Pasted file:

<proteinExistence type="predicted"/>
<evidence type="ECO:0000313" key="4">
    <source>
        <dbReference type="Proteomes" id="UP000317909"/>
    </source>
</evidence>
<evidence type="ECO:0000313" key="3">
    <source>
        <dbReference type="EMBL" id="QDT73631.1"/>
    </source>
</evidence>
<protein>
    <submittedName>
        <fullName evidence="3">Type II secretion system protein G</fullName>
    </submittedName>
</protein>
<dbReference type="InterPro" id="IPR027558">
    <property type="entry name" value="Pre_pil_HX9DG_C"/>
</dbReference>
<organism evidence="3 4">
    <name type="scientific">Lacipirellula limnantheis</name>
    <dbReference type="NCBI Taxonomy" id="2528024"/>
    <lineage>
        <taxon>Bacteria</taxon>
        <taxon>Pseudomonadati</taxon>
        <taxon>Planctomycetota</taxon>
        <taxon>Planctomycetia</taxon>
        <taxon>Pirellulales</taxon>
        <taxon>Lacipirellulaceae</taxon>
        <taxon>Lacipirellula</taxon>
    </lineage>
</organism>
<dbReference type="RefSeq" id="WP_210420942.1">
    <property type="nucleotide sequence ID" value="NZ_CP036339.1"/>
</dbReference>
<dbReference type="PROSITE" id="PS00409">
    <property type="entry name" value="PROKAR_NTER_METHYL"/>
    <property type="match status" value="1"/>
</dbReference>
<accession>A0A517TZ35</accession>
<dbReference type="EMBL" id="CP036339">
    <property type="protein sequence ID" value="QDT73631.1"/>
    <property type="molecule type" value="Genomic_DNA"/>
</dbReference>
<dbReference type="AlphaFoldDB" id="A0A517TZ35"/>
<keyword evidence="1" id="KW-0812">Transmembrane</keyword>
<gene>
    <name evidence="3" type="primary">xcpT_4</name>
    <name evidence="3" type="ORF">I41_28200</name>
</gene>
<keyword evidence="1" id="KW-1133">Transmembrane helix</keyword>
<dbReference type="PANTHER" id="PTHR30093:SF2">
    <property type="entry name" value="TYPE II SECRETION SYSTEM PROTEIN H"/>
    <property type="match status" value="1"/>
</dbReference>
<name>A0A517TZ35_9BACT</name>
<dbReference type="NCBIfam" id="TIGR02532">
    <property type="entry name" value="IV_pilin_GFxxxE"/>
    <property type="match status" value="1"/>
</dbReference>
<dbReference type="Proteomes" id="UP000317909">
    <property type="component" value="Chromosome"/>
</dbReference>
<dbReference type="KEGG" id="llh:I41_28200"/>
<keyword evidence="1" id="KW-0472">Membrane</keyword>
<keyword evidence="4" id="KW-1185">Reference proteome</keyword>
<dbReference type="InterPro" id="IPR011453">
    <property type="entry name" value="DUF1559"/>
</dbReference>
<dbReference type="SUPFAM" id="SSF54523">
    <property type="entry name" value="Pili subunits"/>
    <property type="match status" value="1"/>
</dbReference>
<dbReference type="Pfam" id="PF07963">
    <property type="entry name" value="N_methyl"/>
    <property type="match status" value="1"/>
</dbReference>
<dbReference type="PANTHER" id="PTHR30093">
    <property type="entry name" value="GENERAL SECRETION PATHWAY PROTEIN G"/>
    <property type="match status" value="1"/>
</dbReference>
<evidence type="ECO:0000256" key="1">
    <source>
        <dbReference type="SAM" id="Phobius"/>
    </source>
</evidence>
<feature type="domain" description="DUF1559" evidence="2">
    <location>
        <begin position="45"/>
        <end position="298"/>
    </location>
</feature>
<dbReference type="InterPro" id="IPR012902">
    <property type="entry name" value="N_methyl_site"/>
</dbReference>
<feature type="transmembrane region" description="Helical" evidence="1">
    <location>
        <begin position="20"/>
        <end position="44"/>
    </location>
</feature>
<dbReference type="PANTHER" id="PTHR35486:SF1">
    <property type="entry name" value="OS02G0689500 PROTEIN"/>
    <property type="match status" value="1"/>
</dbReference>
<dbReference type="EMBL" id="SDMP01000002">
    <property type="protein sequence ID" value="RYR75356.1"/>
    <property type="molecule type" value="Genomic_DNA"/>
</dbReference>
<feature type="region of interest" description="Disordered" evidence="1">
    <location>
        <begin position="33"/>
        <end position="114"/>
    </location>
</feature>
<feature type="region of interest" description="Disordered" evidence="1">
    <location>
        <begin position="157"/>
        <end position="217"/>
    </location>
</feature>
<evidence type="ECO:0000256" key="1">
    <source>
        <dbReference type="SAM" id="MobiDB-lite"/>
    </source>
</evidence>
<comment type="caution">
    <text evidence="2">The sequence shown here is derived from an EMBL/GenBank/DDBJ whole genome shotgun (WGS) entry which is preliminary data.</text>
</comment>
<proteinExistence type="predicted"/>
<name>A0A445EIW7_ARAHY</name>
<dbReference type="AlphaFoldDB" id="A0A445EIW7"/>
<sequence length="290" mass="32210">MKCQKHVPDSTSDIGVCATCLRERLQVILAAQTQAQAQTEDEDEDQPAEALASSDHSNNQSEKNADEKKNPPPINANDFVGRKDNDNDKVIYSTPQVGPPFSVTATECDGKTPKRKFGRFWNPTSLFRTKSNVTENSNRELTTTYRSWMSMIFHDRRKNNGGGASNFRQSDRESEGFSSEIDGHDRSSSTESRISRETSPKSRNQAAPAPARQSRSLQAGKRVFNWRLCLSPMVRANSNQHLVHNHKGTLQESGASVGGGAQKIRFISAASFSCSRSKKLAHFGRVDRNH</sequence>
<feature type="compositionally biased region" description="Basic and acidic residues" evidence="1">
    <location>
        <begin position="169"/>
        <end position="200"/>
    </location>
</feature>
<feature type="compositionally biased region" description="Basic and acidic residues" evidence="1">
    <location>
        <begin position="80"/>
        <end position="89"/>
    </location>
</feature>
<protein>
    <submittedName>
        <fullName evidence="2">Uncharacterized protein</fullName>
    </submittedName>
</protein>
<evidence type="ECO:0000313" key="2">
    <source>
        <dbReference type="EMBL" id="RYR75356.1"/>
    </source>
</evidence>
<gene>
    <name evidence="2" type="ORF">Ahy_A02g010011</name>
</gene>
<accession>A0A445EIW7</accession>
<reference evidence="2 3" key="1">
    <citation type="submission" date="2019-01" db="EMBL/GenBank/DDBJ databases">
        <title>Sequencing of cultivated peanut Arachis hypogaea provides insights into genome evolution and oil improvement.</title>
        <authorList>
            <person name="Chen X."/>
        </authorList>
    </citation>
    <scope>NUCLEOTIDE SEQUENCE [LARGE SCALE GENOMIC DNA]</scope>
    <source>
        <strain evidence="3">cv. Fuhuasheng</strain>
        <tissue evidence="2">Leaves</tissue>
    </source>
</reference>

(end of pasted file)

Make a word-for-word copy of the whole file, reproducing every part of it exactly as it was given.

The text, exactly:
<proteinExistence type="predicted"/>
<evidence type="ECO:0000313" key="4">
    <source>
        <dbReference type="Proteomes" id="UP000317909"/>
    </source>
</evidence>
<evidence type="ECO:0000313" key="3">
    <source>
        <dbReference type="EMBL" id="QDT73631.1"/>
    </source>
</evidence>
<protein>
    <submittedName>
        <fullName evidence="3">Type II secretion system protein G</fullName>
    </submittedName>
</protein>
<dbReference type="InterPro" id="IPR027558">
    <property type="entry name" value="Pre_pil_HX9DG_C"/>
</dbReference>
<organism evidence="3 4">
    <name type="scientific">Lacipirellula limnantheis</name>
    <dbReference type="NCBI Taxonomy" id="2528024"/>
    <lineage>
        <taxon>Bacteria</taxon>
        <taxon>Pseudomonadati</taxon>
        <taxon>Planctomycetota</taxon>
        <taxon>Planctomycetia</taxon>
        <taxon>Pirellulales</taxon>
        <taxon>Lacipirellulaceae</taxon>
        <taxon>Lacipirellula</taxon>
    </lineage>
</organism>
<dbReference type="RefSeq" id="WP_210420942.1">
    <property type="nucleotide sequence ID" value="NZ_CP036339.1"/>
</dbReference>
<dbReference type="PROSITE" id="PS00409">
    <property type="entry name" value="PROKAR_NTER_METHYL"/>
    <property type="match status" value="1"/>
</dbReference>
<accession>A0A517TZ35</accession>
<dbReference type="EMBL" id="CP036339">
    <property type="protein sequence ID" value="QDT73631.1"/>
    <property type="molecule type" value="Genomic_DNA"/>
</dbReference>
<dbReference type="AlphaFoldDB" id="A0A517TZ35"/>
<keyword evidence="1" id="KW-0812">Transmembrane</keyword>
<gene>
    <name evidence="3" type="primary">xcpT_4</name>
    <name evidence="3" type="ORF">I41_28200</name>
</gene>
<keyword evidence="1" id="KW-1133">Transmembrane helix</keyword>
<dbReference type="PANTHER" id="PTHR30093:SF2">
    <property type="entry name" value="TYPE II SECRETION SYSTEM PROTEIN H"/>
    <property type="match status" value="1"/>
</dbReference>
<name>A0A517TZ35_9BACT</name>
<dbReference type="NCBIfam" id="TIGR02532">
    <property type="entry name" value="IV_pilin_GFxxxE"/>
    <property type="match status" value="1"/>
</dbReference>
<dbReference type="Proteomes" id="UP000317909">
    <property type="component" value="Chromosome"/>
</dbReference>
<dbReference type="KEGG" id="llh:I41_28200"/>
<keyword evidence="1" id="KW-0472">Membrane</keyword>
<keyword evidence="4" id="KW-1185">Reference proteome</keyword>
<dbReference type="InterPro" id="IPR011453">
    <property type="entry name" value="DUF1559"/>
</dbReference>
<dbReference type="SUPFAM" id="SSF54523">
    <property type="entry name" value="Pili subunits"/>
    <property type="match status" value="1"/>
</dbReference>
<dbReference type="Pfam" id="PF07963">
    <property type="entry name" value="N_methyl"/>
    <property type="match status" value="1"/>
</dbReference>
<dbReference type="PANTHER" id="PTHR30093">
    <property type="entry name" value="GENERAL SECRETION PATHWAY PROTEIN G"/>
    <property type="match status" value="1"/>
</dbReference>
<evidence type="ECO:0000256" key="1">
    <source>
        <dbReference type="SAM" id="Phobius"/>
    </source>
</evidence>
<feature type="domain" description="DUF1559" evidence="2">
    <location>
        <begin position="45"/>
        <end position="298"/>
    </location>
</feature>
<dbReference type="InterPro" id="IPR012902">
    <property type="entry name" value="N_methyl_site"/>
</dbReference>
<feature type="transmembrane region" description="Helical" evidence="1">
    <location>
        <begin position="20"/>
        <end position="44"/>
    </location>
</feature>
<dbReference type="PANTHER" id="PTHR35486:SF1">
    <property type="entry name" value="OS02G0689500 PROTEIN"/>
    <property type="match status" value="1"/>
</dbReference>
<dbReference type="EMBL" id="SDMP01000002">
    <property type="protein sequence ID" value="RYR75356.1"/>
    <property type="molecule type" value="Genomic_DNA"/>
</dbReference>
<feature type="region of interest" description="Disordered" evidence="1">
    <location>
        <begin position="33"/>
        <end position="114"/>
    </location>
</feature>
<feature type="region of interest" description="Disordered" evidence="1">
    <location>
        <begin position="157"/>
        <end position="217"/>
    </location>
</feature>
<evidence type="ECO:0000256" key="1">
    <source>
        <dbReference type="SAM" id="MobiDB-lite"/>
    </source>
</evidence>
<comment type="caution">
    <text evidence="2">The sequence shown here is derived from an EMBL/GenBank/DDBJ whole genome shotgun (WGS) entry which is preliminary data.</text>
</comment>
<proteinExistence type="predicted"/>
<name>A0A445EIW7_ARAHY</name>
<dbReference type="AlphaFoldDB" id="A0A445EIW7"/>
<sequence length="290" mass="32210">MKCQKHVPDSTSDIGVCATCLRERLQVILAAQTQAQAQTEDEDEDQPAEALASSDHSNNQSEKNADEKKNPPPINANDFVGRKDNDNDKVIYSTPQVGPPFSVTATECDGKTPKRKFGRFWNPTSLFRTKSNVTENSNRELTTTYRSWMSMIFHDRRKNNGGGASNFRQSDRESEGFSSEIDGHDRSSSTESRISRETSPKSRNQAAPAPARQSRSLQAGKRVFNWRLCLSPMVRANSNQHLVHNHKGTLQESGASVGGGAQKIRFISAASFSCSRSKKLAHFGRVDRNH</sequence>
<feature type="compositionally biased region" description="Basic and acidic residues" evidence="1">
    <location>
        <begin position="169"/>
        <end position="200"/>
    </location>
</feature>
<feature type="compositionally biased region" description="Basic and acidic residues" evidence="1">
    <location>
        <begin position="80"/>
        <end position="89"/>
    </location>
</feature>
<protein>
    <submittedName>
        <fullName evidence="2">Uncharacterized protein</fullName>
    </submittedName>
</protein>
<evidence type="ECO:0000313" key="2">
    <source>
        <dbReference type="EMBL" id="RYR75356.1"/>
    </source>
</evidence>
<gene>
    <name evidence="2" type="ORF">Ahy_A02g010011</name>
</gene>
<accession>A0A445EIW7</accession>
<reference evidence="2 3" key="1">
    <citation type="submission" date="2019-01" db="EMBL/GenBank/DDBJ databases">
        <title>Sequencing of cultivated peanut Arachis hypogaea provides insights into genome evolution and oil improvement.</title>
        <authorList>
            <person name="Chen X."/>
        </authorList>
    </citation>
    <scope>NUCLEOTIDE SEQUENCE [LARGE SCALE GENOMIC DNA]</scope>
    <source>
        <strain evidence="3">cv. Fuhuasheng</strain>
        <tissue evidence="2">Leaves</tissue>
    </source>
</reference>